I probably wouldn't have said anything about Stephen Hawking, about whom I know rather little, if not for the ridiculous controversies that sprang up in the wake of his death. For one thing, several dubiously self-proclaimed Christians have gloated about him going to hell because he was an atheist. Now of course I feel that any god who sends his children to hell the moment they die for having picked the wrong belief system or lack thereof is unworthy of worship. I believe that everyone has a chance in this life or the next to learn what they need to know and that they're judged rather for what they did with what they had. Unlike some other prominent atheists I could mention, Stephen Hawking chose not to be an unlikeable jackass, and I always respected him for that. (Did you hear Richard Dawkins recently advocated cloning human meat and eating it to overcome our irrational taboo against cannibalism? And this freak has the gall to criticize anyone else's beliefs why exactly?) Whether he was a good person in general is none of my business or concern. But I'm not aware of anything he ever said or did that warrants gloating over the prospect of his damnation.
Some actual Christians, in contrast, have pointed out that Stephen Hawking is now free from his wheelchair. And of course some people have chosen to misinterpret this obviously well-intentioned sentiment and go ballistic over it. "You ------s are saying that disabled people are better off dead!" Well... I don't have much in the way of physical ailments other than this thrice-damned cough that's stuck with me for four years, one week and five days and counting, but I have mental and emotional problems galore so I think I have as much right to an opinion on this as anyone. I look forward to being free. I look forward to my mind not being a daily hell to live in. The essence of life is that you have problems and then you die. Most people who have lived on Earth and who currently live on Earth have crappy lives. Most of them would be better off dead. If that's offensive then so be it. That doesn't mean I want them to be dead. But one way or another, all of them will be someday. So... I'm not sure why exactly it's offensive for obviously well-intentioned people to share their belief that they'll be free from their problems when they are.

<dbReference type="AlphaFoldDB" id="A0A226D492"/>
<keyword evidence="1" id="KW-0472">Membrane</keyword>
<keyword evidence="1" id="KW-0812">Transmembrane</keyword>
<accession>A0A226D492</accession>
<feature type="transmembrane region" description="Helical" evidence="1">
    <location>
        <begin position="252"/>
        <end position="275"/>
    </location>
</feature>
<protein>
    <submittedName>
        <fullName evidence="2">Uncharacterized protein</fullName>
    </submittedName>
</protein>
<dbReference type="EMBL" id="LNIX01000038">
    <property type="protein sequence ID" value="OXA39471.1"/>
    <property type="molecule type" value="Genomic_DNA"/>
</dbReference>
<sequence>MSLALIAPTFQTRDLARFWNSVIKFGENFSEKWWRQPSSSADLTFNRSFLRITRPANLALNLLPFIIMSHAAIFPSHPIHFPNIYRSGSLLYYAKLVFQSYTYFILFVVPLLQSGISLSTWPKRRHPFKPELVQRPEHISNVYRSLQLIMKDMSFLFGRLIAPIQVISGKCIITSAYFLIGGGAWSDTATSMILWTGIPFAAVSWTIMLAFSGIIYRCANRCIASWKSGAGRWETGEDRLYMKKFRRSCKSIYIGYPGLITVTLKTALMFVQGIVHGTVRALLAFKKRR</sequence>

I was just talking with a coworker last night about how I want to die by the time I'm forty, since humans hit their peak ridiculously early in life and I have zero desire to experience the deterioration of my body and/or mind over several decades to the point of eventual death. (That's not even mentioning the deterioration of society. Watching dogmatic idiots argue about politics for another half century or more could persuade me that I had already died and not gone to heaven.) She agreed with me on that and further added that if she ever becomes a vegetable or dependant on a machine to live, she wants someone to unplug it or shoot her. It's crazy how much we have in common. Maybe I have an unhealthy view of death, but I just don't take it seriously at all. It's just another step past the crappiest step in the plan. Some would argue that I believe in life after death because otherwise I'd be scared of it. Actually, when I was little I often wanted to cease to exist, mind and soul altogether, and accepting that I never would came as something of a disappointment. I'm a lot more okay with it now.
Thursday was the day that my professor and classmates critiqued the story I shared here a few weeks ago. I had all of spring break to worry about it. It's been a while since I did a writing workshop, so I was nervous. You think your writing is great and then these fresh eyes see a bunch of things wrong with it. Well, I needn't have worried because yes, of course they found things wrong with it, but overall I left feeling like
I promise this isn't humblebragging. It's just normal bragging, because this blog is like my journal and I'm happy about this so I'm writing about it. First, of course, we started with people saying what they liked about my story. The first person who spoke up gushed about how much she liked it, and since she was the only one I really cared about impressing, that was nice. And then they went on for a bit and then the professor said "Anything else?" and no one said anything else, and usually when he says "Anything else?" and no one says anything else he just moves on to the criticism portion, but this time he looked through his notes first and said three more things he liked about it. For example, that it starts in the middle of the action instead of setting it up. I learned that from some writing book, I forget which. It's called in media res and is used to great effect in the openings of most Star Wars movies, though they have the advantage of an opening crawl to provide context.